I found this on a blog called “Stuff White People Like.”
#91 San Francisco
The city is considered one of the world’s premiere locations for white person research.
They like to live in San Francisco because of its abundance of Non-Profit Organizations, expensive sandwiches, wine, political outlook, and most importantly its diversity.
Since many white people either live in, plan to move to, or closely identify with San Francisco it is imperative that you know how best to deal with them.
The City of San Francisco has a very multicultural population that ranges from white to gay to Asian. Within white culture this known as “ideal diversity” for its provision of exotic restaurants while simultaneously preserving property values. The presence of gays and Asians is imperative as it two provides two of the key resources most necessary for white success and happiness.
However, it is important to be aware of the fact that regions outside of San Francisco feature many people who are not white, gay or Asian. They are greatly appreciated during the census, but white people are generally very happy that they stay in places like Oakland and Richmond. This enables white people to feel good about living near people of diverse backgrounds without having to directly deal with troublesome issues like income gaps or schooling.
Still, the presence of other minorities are welcomed by white people for so many more reasons than just statistics! Much in the way that white people in Brooklyn feel a strong and unfounded connection with The Notorious BIG, white people in San Francisco feel the need to identify with rappers from the East Bay. Interestingly enough, the further they venture from San Francisco, the stronger their need to represent their region.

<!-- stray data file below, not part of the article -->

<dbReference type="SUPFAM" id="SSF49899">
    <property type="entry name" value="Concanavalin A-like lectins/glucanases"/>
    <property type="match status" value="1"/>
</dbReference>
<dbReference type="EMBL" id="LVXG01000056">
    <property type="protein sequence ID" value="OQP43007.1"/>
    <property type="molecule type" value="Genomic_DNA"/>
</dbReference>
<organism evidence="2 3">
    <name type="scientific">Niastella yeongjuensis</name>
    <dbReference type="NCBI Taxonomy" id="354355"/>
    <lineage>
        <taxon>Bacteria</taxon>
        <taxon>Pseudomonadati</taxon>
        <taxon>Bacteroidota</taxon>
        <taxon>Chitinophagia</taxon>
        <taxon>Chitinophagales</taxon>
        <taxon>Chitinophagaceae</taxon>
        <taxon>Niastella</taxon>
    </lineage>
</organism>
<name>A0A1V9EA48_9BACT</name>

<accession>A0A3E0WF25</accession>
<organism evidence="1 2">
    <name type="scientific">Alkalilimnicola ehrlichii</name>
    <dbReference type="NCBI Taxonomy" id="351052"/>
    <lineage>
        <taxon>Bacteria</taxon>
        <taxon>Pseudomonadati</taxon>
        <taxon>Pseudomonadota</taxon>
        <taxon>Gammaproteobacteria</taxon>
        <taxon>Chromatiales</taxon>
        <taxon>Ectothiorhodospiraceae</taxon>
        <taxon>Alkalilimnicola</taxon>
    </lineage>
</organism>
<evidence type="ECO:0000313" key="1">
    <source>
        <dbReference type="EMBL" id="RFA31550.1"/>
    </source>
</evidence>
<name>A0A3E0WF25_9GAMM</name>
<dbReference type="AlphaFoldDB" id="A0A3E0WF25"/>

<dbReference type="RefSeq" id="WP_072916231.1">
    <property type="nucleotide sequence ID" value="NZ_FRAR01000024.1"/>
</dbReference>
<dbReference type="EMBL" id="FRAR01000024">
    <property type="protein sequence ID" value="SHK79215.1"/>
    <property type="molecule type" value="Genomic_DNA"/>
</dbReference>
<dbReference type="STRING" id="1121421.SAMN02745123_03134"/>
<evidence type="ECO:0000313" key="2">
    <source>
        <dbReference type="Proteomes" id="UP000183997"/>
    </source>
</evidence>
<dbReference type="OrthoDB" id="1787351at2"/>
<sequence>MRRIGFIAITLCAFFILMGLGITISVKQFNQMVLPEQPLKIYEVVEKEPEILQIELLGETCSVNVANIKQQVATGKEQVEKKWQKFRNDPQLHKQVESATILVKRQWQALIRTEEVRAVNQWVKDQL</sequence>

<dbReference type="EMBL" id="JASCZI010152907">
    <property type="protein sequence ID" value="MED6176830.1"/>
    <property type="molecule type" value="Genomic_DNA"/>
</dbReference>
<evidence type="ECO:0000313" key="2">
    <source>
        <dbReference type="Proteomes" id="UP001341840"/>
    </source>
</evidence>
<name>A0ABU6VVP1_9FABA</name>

Though it is exceptionally easy to put someone from San Francisco in a good mood, there are some caveats. When talking to a white person who lives in San Francisco, it is best not to bring up New York City. Though they live in a world class city, San Franciscans have a crippling inferiority complex about New York and even hinting at that will make them very sad or very defensive.
Fortunately, there is a fool-proof method for quickly returning the conversation to a positive, trust-building tone. No matter how much you have offended someone from San Francisco, you can always make them feel better by asking them how they feel about Southern California. They will instantly talk of how it is filled with crime, pollution, hegemonic culture, and the wrong kind of white people: “I swear California is like two separate countries, and I am so thankful that I live in the cultural center of the West Coast.” This will allow them to reassert their superiority and leave the conversation with a positive feeling about themselves and about you.